Trichur town is situated 45 miles north of Ernakulam, 83 miles west of Coimbatore and 90 miles south of Calicut. It is the Headquarters of Trichur taluk and Trichur district.

Trichur District-influence region of Trichur Town

The function of a town can be fully assessed only with refernce to the hinterland or region it serves. The town is a concentration of people and activities, a collection and distribution centre and the hub of economic activities of the region. Considering Kerala State as awhole, Trichuris almost centrally situated. For purposes of this study the Trichur district is assumed to be the influence zone of Trichur town.

The trichur district lies between 100  10’ and 100    46’ North Latitude and  750  55’ and 770 05’ East Longitude. The area of the district is 1,137 sq. miles. The present district with the exception of Chowghat taluk formed part of the erstwhile Cochin State. The district at present consists of 5 taluks viz. Thalappally, Trichur, Mukundapuram, Crangannore and Chowghat.


The District may be divided into three well-defined Zones, Descending from the heights of the Western Ghats in the east, the land slopes towards the west, forming three distinct natural divisions-the high lands, the plains and the sea-board.

The high lands are thickly forested whereas the palins ,which are fertile, are cultivated for food and cash crops. Trichur town is located in the midland regions


The Periyar, the Chalakudy, the Karuvannur and the Ponnani are the chief rivers in the district. All these rivers which have their origin in the mountains on the east, flow westwards and discharge into the sea.


The main navigable canals in the district are-
1.  Ponnani canal in Chowghat Taluk,
2. Canoli canal lying between Chowghat Mukundapuram taluk and Puthenthodu in Trichur taluk.


Geologically the area is composed mostly of Archaean gneisses and crystalline schists with a narrow coastal belt of recent sediment and laterite. By and large, the major portion of Trichur district is covered by Archaean rocks.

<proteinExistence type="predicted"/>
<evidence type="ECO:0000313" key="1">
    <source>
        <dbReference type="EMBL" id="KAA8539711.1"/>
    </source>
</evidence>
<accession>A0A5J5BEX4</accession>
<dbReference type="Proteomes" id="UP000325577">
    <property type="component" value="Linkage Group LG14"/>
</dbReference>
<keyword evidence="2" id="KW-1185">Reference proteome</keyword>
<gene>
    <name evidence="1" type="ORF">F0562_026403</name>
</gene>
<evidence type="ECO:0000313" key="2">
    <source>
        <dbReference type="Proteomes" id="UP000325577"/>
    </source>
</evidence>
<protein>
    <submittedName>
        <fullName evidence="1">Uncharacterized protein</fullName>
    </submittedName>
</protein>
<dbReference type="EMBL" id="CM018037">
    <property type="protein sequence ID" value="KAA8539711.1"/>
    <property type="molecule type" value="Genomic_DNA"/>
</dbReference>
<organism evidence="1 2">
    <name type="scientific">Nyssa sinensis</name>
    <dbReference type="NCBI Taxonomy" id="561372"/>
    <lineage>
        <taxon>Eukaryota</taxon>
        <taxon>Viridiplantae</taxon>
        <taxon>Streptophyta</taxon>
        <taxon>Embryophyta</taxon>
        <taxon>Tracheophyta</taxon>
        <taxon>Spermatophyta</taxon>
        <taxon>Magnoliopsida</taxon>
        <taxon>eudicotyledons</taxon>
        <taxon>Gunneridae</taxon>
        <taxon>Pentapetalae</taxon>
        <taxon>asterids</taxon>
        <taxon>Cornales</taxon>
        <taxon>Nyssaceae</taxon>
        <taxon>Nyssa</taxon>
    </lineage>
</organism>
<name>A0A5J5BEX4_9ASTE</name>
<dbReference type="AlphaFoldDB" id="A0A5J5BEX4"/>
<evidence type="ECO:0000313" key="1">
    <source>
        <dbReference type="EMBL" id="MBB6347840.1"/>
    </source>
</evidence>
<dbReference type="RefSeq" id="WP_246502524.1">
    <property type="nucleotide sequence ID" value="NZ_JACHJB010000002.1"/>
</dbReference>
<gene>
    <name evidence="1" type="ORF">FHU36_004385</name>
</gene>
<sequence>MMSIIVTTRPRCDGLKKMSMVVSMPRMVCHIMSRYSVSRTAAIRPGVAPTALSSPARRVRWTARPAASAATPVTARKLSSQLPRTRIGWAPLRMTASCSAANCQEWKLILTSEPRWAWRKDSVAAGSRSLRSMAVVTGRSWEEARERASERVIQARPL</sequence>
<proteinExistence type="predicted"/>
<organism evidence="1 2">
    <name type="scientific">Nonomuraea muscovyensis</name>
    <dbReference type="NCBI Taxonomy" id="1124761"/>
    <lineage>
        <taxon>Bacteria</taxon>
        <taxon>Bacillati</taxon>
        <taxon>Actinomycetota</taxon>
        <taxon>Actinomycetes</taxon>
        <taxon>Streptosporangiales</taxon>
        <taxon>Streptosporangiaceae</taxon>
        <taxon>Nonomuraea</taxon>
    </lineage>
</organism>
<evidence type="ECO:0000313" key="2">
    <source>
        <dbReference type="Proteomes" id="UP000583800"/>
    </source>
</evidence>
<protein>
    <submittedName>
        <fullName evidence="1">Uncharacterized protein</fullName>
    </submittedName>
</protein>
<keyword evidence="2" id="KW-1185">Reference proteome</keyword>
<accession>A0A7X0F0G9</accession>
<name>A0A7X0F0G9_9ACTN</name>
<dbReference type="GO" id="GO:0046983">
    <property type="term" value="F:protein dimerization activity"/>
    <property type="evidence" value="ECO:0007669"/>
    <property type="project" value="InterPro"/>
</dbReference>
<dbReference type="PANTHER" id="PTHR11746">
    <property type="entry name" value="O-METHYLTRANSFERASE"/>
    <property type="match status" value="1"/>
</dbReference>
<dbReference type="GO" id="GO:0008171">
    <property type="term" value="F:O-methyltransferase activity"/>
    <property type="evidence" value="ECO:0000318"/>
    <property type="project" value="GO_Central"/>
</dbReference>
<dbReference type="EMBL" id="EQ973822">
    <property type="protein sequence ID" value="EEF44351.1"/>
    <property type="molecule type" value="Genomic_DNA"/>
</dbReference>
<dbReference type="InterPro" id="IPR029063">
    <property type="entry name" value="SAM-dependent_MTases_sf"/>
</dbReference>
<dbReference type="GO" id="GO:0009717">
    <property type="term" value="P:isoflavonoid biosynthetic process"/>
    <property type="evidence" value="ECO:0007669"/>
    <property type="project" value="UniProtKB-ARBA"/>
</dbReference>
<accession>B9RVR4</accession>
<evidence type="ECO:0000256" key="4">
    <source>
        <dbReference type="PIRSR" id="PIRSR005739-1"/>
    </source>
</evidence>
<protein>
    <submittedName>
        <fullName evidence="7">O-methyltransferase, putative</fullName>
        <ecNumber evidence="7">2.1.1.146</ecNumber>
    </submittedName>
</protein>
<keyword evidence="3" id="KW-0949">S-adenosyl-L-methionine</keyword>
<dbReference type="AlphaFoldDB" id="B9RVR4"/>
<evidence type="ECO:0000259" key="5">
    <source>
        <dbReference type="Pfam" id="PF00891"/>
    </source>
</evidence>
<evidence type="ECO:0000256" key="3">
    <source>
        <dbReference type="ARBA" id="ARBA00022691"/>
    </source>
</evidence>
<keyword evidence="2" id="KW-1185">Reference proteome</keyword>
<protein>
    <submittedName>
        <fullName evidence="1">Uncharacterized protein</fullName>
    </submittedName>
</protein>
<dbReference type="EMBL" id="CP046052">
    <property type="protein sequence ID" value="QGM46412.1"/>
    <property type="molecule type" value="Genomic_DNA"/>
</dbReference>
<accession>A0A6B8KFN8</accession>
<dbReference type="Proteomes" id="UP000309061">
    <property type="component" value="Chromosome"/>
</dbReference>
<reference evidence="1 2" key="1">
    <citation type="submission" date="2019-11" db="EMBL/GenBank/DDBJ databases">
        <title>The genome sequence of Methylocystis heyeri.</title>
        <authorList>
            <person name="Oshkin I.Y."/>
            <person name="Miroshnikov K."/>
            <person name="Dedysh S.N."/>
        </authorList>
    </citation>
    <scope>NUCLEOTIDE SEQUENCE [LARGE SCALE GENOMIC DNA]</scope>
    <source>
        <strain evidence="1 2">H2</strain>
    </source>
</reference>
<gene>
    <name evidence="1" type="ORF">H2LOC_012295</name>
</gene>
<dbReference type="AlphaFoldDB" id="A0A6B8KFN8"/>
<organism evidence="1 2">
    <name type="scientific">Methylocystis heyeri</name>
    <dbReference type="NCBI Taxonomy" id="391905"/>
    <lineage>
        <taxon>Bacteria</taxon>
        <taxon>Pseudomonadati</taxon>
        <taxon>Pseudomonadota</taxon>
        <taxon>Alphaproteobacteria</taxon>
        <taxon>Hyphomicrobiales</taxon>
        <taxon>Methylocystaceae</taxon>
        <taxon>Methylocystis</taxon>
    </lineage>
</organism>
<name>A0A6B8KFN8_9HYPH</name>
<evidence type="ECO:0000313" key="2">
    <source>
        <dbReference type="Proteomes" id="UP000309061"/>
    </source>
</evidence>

The district has a tropical humid climate with an oppressive hot season and plentiful and fairly assured seasonal rainfall. The hot season from March to May is followed by the south-west monsoon season from June to September. October and November arethe post-monsoon season. The rains stop by the end of December and the rest of the period is generally dry.

The average annual rainfall is 31590 4mm. (1240  39”), the south-west monsoon generally sets in during the last week of May. After July the rainfall decreases. On an average, there are 124 rainy days (days with rainfall of 2.5mm or more in a year.

The average daily maximum temperature in March & April, which are generally the hottest months, is about 31 C(830 F) in the coastal regions and 360  C (970  F) in the interior.

The air is highly humid throughout the year, the relative humidity being generally over 70%, But in the interior regions, the afternoon humidity’s during the period of December to March, are between 40 to 50%.
Winds are generally lights to moderate and they strengthen in the monsoon season. In the south-west monsoon season the winds are mainly westerly or south westerly.  During the rest of the year winds are mainly north easterly to easterly in the mornings and blow from direction between south-west and north-west in the afternoons.